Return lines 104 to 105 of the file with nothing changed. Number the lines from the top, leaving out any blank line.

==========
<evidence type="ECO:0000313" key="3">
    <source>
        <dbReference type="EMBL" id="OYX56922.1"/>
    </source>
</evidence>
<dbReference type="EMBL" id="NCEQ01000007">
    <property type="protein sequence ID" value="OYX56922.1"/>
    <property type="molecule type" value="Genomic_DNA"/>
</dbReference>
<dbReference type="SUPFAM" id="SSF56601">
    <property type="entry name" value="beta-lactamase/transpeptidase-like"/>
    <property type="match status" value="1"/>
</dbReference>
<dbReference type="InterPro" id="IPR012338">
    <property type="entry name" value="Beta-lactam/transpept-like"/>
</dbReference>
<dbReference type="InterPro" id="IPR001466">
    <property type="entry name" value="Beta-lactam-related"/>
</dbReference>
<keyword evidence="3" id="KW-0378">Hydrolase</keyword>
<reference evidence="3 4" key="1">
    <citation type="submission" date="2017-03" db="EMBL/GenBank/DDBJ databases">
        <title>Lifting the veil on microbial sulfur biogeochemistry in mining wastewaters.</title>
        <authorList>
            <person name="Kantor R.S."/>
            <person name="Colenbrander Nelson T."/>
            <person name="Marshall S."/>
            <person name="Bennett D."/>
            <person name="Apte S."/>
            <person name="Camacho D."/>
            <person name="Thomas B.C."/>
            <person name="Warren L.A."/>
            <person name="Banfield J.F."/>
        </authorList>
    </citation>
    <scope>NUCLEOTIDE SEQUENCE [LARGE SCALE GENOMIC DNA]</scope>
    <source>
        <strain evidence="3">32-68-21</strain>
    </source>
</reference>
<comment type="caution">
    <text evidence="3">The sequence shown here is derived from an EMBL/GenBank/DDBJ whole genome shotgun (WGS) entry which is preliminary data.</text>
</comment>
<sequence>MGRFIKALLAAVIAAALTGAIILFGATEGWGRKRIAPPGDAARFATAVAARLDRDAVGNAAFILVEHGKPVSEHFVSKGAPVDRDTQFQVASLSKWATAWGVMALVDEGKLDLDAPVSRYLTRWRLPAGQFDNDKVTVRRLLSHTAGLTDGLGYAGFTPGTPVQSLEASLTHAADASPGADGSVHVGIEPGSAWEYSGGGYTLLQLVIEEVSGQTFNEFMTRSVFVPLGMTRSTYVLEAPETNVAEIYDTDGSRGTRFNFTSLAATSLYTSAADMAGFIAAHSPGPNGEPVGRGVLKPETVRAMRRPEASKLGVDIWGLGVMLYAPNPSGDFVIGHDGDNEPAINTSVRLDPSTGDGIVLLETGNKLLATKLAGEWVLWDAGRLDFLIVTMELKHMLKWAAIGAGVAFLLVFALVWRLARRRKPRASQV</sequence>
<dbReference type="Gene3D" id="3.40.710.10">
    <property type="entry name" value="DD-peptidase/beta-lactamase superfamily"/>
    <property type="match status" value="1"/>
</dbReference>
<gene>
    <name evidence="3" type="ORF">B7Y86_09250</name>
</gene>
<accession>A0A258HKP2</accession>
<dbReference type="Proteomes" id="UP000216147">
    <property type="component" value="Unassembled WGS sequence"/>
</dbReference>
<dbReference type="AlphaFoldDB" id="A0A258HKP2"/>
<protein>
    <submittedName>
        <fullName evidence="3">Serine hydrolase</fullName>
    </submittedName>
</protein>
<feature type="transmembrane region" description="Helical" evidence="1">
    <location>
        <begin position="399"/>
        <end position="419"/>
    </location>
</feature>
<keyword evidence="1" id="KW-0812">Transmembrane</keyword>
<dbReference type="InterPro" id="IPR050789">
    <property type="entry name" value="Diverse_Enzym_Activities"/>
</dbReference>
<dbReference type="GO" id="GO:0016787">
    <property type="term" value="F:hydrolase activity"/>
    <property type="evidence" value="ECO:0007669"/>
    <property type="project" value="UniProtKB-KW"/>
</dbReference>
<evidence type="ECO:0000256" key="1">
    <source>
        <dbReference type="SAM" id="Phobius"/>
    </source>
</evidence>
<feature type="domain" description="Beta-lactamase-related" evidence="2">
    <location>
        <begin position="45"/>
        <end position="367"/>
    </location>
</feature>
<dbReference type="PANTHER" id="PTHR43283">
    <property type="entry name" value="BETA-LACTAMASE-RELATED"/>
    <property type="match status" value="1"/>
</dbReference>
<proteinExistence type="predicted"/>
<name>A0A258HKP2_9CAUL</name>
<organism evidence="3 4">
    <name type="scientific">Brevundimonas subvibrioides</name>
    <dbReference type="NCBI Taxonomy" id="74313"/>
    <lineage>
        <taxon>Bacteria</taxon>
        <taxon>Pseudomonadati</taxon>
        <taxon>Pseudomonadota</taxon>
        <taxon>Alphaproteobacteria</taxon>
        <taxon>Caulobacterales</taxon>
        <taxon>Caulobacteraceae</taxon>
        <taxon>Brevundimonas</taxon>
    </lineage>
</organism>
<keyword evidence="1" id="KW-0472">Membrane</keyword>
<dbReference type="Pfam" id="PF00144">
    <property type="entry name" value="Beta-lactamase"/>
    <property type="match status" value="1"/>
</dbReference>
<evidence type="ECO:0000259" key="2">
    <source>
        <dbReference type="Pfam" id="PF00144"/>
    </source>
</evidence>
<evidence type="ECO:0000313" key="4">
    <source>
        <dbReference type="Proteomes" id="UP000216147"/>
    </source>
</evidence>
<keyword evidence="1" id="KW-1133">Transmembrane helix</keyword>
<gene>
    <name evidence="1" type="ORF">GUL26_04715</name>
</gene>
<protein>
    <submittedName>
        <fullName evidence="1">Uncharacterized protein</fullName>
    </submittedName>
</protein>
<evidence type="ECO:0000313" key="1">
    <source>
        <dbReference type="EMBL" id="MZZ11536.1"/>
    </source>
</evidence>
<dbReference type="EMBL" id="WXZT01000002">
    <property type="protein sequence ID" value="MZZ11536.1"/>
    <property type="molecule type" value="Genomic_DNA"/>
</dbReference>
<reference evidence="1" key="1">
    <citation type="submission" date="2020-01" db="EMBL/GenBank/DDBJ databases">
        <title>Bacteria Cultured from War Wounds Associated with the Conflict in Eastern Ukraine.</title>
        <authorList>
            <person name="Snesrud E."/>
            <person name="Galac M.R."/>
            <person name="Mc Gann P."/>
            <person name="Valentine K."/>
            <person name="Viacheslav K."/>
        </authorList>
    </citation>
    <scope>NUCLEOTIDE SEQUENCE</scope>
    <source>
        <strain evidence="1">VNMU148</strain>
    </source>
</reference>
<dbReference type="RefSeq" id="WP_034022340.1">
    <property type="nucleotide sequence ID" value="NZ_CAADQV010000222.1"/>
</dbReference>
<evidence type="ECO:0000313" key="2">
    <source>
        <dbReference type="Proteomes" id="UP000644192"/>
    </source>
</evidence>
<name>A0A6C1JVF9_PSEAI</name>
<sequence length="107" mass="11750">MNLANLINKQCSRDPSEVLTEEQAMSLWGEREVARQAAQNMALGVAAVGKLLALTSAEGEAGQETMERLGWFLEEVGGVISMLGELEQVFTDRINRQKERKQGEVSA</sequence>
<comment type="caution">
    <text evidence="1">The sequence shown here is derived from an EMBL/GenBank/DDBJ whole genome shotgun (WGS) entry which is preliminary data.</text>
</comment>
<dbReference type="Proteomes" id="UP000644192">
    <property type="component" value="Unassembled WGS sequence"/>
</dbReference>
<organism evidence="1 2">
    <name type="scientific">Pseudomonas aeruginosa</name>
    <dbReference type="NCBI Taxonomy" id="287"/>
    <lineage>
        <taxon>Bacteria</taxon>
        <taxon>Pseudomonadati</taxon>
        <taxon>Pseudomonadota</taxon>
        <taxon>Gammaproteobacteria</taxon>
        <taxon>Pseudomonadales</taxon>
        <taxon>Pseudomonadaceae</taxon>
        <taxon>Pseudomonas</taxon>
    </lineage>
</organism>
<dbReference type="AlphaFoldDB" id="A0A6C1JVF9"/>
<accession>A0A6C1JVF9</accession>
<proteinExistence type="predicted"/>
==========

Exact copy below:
        <taxon>Brevundimonas</taxon>
    </lineage>